In part 1 of this article, we began our examination of the arraignment in Michigan DUI cases. Our purpose in this 2-part article is to look at what happens in the real world, and what a person going in for an arraignment can expect after a DUI arrest. As I noted in the first part, not all drinking and driving charges require that a person actually go to court for the arraignment, and, as a DUI lawyer, I can waive (essentially meaning cancel) it in many cases so that my client doesn’t have to show up. We learned, in part 1, that the legal purpose of the arraignment is to inform a person of the charge or charges being brought, advise him or her of their constitutional rights, explain the various bond conditions, including that there is to be no drinking or drug use while the case is pending, set a bail or bond amount, if any, and then set up a “testing” schedule that will require the person to provide breath and/or urine samples at specified intervals to make sure he or she isn’t drinking or using any drugs. In this second part, we’ll begin by looking at the standard conditions of bond that apply in every DUI (and every criminal) case in Michigan, and then we’ll move on to look at the testing requirement.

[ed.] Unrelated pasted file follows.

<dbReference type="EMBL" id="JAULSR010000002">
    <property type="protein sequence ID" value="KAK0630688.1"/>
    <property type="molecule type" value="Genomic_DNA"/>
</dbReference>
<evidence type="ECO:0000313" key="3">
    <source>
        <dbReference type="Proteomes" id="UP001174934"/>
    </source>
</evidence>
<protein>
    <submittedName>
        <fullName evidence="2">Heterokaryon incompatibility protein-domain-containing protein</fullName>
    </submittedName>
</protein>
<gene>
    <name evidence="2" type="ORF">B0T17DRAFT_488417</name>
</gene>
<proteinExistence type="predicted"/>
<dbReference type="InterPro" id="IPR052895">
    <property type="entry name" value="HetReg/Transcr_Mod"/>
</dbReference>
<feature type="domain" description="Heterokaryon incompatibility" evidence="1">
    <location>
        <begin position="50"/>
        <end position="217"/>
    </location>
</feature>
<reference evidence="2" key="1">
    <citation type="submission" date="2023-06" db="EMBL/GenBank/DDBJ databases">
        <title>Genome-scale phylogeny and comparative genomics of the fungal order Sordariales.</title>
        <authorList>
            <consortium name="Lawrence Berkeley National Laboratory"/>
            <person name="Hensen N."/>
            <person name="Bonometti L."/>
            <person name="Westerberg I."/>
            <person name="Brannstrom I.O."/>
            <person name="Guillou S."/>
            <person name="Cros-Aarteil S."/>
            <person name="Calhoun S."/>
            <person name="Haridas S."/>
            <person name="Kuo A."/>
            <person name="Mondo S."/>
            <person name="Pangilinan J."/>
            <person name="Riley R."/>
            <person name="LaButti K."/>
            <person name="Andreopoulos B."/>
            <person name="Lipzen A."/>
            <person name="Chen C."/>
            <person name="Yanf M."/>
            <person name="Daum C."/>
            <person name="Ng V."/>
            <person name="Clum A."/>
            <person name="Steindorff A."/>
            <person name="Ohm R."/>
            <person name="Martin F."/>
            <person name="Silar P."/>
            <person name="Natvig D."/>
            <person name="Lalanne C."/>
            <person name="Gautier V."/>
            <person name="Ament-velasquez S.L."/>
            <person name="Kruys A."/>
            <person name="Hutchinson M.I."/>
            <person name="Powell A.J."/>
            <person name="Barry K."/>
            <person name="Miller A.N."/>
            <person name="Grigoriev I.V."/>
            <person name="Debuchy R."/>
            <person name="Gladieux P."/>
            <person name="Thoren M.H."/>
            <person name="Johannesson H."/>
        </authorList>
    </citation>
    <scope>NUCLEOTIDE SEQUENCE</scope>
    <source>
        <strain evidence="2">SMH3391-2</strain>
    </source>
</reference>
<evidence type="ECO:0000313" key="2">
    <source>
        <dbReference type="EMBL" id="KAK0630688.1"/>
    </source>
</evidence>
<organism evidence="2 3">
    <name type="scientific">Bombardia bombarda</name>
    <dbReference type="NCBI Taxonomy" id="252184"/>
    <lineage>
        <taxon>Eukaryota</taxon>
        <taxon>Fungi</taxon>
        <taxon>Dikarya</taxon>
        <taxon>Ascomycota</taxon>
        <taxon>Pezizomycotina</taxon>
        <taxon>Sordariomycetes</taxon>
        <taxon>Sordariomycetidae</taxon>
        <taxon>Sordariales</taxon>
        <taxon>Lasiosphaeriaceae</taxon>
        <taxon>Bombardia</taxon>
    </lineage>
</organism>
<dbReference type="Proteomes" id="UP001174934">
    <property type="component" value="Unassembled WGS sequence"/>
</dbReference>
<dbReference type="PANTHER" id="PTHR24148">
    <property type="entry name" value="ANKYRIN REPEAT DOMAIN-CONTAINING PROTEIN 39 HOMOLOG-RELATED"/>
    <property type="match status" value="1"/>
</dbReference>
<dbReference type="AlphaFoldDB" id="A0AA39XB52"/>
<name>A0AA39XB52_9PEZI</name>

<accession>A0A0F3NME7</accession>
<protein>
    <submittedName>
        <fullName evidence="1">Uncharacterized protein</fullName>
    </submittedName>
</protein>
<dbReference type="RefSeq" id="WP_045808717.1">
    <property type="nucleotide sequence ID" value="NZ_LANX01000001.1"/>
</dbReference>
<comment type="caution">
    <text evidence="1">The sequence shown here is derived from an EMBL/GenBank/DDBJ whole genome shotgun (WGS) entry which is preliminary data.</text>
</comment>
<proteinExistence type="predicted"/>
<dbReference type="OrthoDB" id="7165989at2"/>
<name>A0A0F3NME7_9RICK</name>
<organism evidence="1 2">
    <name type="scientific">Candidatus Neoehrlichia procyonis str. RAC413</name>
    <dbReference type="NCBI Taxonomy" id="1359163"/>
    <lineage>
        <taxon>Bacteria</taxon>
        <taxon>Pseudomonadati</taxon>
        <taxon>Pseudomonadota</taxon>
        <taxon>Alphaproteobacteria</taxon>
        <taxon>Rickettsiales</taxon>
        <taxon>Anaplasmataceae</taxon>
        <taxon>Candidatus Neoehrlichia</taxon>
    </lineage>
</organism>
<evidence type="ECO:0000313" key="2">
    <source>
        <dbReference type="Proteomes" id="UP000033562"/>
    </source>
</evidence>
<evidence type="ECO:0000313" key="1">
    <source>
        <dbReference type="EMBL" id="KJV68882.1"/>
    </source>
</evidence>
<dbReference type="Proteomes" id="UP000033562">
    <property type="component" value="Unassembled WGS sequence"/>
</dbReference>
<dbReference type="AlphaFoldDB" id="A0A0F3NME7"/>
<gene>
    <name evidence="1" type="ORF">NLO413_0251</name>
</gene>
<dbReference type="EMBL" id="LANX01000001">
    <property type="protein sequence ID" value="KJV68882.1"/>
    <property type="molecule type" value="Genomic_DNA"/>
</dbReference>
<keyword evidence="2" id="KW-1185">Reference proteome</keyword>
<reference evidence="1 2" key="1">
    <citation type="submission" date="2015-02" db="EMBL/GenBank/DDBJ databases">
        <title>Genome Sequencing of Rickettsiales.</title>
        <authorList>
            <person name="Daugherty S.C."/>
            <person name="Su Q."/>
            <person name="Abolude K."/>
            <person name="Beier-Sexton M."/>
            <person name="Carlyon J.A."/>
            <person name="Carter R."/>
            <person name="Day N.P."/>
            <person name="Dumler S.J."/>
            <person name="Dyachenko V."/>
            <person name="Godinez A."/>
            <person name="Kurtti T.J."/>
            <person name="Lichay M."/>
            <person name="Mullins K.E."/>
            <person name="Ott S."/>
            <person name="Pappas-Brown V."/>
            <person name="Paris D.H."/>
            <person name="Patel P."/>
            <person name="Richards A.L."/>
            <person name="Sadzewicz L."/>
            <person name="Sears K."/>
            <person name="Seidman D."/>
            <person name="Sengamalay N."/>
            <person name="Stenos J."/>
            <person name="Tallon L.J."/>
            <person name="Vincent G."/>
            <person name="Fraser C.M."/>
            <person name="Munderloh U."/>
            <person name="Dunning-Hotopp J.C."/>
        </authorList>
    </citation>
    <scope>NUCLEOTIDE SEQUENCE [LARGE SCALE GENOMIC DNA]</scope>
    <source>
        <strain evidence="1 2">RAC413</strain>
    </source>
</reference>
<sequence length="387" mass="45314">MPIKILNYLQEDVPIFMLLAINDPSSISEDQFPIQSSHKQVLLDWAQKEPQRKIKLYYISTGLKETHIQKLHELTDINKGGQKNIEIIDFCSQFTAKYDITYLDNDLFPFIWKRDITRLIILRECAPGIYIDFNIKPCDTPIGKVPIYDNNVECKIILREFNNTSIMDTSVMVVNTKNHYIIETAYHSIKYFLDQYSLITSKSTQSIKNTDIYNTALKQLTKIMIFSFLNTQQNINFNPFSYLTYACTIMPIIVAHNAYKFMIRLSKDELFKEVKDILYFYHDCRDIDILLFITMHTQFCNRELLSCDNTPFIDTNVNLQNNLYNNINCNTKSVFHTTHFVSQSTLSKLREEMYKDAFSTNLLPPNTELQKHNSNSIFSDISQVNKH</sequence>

A quick history lesson may help put things in context here: Going back over 25 years, to when I was a new lawyer, there was no such thing as testing as a condition of bond because there was no such thing, at least in 1st offense DUI cases, as a “no-drinking” requirement as part of any bond. In fact, even when 1st offenders were put on probation, it was common for a Judge to only order, as a condition of probation, that a person not drink and drive. In other words, Judges didn’t order that a person not drink, just not drink and drive. Then, as social attitudes toward drunk driving evolved, it became common for Judges to order that, while on probation, a DUI offender not drink at all. Back then, compliance was checked by “random” PBT and urine tests, and those were most often administered when a person would report to his or her probation officer. It was a later idea to require that anyone arrested for a DUI and waiting for his or her case to come up be required, as a condition of release, to not drink. It didn’t take long, as the whole testing industry began to boom, to thereafter ensure compliance with an order to not drink while on bond by requiring regular testing, as well. Slowly but surely this practice has spread throughout the Detroit area and has now become standard operating procedure.
Before getting on to the testing conditions of the bond order, the Judge or Magistrate will either specifically outline the other legal conditions of bond or simply apprise a person that those conditions are on the bond form that he or she has received, or will receive, before leaving court. Unless otherwise specified on the record in open court, the standard terms and conditions of every bond order in Michigan (for every criminal case, not just DUI charges) always include that the person agree to the following: